But first, a brief overview of Livermore's life and trading career (from JL's Wikipedia entry).
"During his lifetime, Livermore gained and lost several multi-million dollar fortunes. Most notably, he was worth $3 million and $100 million after the 1907 and 1929 market crashes, respectively. He subsequently lost both fortunes. Apart from his success as a securities speculator, Livermore left traders a working philosophy for trading securities that emphasizes increasing the size of one's position as it goes in the right direction and cutting losses quickly.
Ironically, Livermore sometimes did not follow his rules strictly. He claimed that lack of adherence to his own rules was the main reason for his losses after making his 1907 and 1929 fortunes.
The popular book Reminiscences of a Stock Operator, by Edwin Lefevre, reflects many of those lessons. Livermore himself wrote a less widely read book, "How to trade in stocks; the Livermore formula for combining time element and price". It was published in 1940, the same year he committed suicide"
Livermore started writing How to Trade in Stocks in 1939, at the urging of his son, Jesse Jr. For Jesse, the project provided some respite from a decade filled with personal depression and financial difficulties. Sadly, Livermore took his own life in late 1940, eight months after the book was published.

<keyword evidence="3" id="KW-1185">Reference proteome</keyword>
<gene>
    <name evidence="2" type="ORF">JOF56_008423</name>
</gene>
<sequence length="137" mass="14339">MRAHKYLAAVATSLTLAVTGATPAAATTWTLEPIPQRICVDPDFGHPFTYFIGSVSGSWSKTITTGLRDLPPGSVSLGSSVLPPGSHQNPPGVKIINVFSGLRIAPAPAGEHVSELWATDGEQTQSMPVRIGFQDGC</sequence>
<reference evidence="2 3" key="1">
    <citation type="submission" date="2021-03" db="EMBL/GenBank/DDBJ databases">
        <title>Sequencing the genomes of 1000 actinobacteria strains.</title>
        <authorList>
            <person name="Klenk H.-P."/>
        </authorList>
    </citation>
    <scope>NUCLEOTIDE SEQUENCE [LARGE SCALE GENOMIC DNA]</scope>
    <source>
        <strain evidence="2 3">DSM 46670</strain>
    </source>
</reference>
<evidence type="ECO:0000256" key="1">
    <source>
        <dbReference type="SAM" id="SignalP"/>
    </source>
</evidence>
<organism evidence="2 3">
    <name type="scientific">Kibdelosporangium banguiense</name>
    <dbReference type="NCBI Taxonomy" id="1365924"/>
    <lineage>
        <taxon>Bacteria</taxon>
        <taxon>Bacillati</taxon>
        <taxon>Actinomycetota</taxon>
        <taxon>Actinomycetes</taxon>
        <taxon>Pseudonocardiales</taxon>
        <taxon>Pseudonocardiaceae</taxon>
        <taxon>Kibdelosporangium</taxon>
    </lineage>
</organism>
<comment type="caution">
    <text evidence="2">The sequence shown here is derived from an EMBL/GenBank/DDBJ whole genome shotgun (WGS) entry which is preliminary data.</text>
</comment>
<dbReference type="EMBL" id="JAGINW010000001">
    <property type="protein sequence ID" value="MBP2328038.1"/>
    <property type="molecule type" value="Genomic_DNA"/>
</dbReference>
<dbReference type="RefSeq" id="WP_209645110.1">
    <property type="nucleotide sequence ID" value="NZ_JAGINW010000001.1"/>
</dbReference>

I first heard about Livermore's last book while browsing through some related books and reviews at Amazon.com. It seems author Richard Smitten used Livermore's 1940 work as the basis for a reworked and updated 2001 edition that left some readers cold.
Thankfully, some of the reviewers at Amazon pointed out that the hard-to-find original 1940 edition of How to Trade in Stocks was available online in PDF format. Click the title link to open this valuable scan of Livermore's book and read at your pleasure.
Jesse Livermore-How to Trade in Stocks (1940 Original)-En
I'm excited to read through these pages and study Livermore's thoughts and trading wisdom. I hope you enjoy this rare look at what some consider to be a nearly-forgotten trading classic.
Why do traders still quote Jesse Livermore?
Jesse Livermore on trading (Quotes)
Subscribe to Finance Trends by email or get new posts via RSS. You can follow our real-time updates on Twitter and StockTwits.